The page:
The 10 bit color extension would be useful even without extended gamut because even the traditional gamut would have more color resolution - i.e. more in-between shades for existing the color spaces. This makes the use of external processors for shading, grayscale and color tweaking more usable without compromising performance.
Using external processors with 8 bit color inputs limits what you can do without causing crushing, which is why it is usually preferable to achieve calibration using the device alone. With 10 bit color (and higher) I can actually see using external processors to finish tweaking the calibration in cases where projector's limited built in calibration tools leave off with a less than perfect result.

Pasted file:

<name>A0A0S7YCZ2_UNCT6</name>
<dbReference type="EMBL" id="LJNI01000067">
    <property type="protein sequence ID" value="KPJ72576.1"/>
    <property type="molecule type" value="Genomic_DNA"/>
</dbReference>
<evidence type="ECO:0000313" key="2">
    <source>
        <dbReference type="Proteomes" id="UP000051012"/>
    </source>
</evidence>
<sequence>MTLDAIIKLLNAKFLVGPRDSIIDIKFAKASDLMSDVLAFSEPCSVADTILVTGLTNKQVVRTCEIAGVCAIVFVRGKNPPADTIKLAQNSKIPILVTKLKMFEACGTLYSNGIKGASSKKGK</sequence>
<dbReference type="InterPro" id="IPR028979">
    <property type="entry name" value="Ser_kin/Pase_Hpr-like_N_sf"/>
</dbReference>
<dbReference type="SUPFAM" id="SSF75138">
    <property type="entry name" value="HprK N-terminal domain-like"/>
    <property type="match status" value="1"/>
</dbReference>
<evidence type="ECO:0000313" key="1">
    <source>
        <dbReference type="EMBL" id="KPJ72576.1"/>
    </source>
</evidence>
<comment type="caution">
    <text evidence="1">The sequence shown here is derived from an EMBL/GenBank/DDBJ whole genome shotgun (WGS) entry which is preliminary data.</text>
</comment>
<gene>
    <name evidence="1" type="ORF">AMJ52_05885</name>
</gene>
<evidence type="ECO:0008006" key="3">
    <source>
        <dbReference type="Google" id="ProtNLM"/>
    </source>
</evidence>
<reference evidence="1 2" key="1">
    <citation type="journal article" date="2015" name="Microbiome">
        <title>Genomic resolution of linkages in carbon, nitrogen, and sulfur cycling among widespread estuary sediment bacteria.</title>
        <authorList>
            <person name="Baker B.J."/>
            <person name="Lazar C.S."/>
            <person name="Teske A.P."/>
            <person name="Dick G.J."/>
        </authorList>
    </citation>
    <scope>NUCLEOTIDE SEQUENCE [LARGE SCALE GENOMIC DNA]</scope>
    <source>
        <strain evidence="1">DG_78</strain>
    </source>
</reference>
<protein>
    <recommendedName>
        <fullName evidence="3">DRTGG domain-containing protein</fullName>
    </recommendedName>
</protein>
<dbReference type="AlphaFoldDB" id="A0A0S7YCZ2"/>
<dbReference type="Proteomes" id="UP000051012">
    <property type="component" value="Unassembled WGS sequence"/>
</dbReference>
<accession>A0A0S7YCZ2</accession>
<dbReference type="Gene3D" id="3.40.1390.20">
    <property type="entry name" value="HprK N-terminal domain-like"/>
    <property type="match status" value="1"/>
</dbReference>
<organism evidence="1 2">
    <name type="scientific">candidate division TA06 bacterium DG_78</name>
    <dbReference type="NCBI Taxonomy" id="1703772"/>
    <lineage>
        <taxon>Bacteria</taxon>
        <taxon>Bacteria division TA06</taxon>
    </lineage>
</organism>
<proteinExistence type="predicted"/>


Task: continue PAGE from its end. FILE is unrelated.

I do think that for existing sources no use should be made of the extended color gamut - it would just lead to oversaturated and inaccurate colors - although there may be people who enjoy this. Perhaps video games or some proprietary new titles in the future will support "deep color" but there's no mention of it in the BR and HD-DVD specs.
Finally, if projectors are tweaked to provide maximum contrast at an extended color gamut, when you constrain the gamut for existing color spaces and source materials, you would be losing brightness and most likely contrast.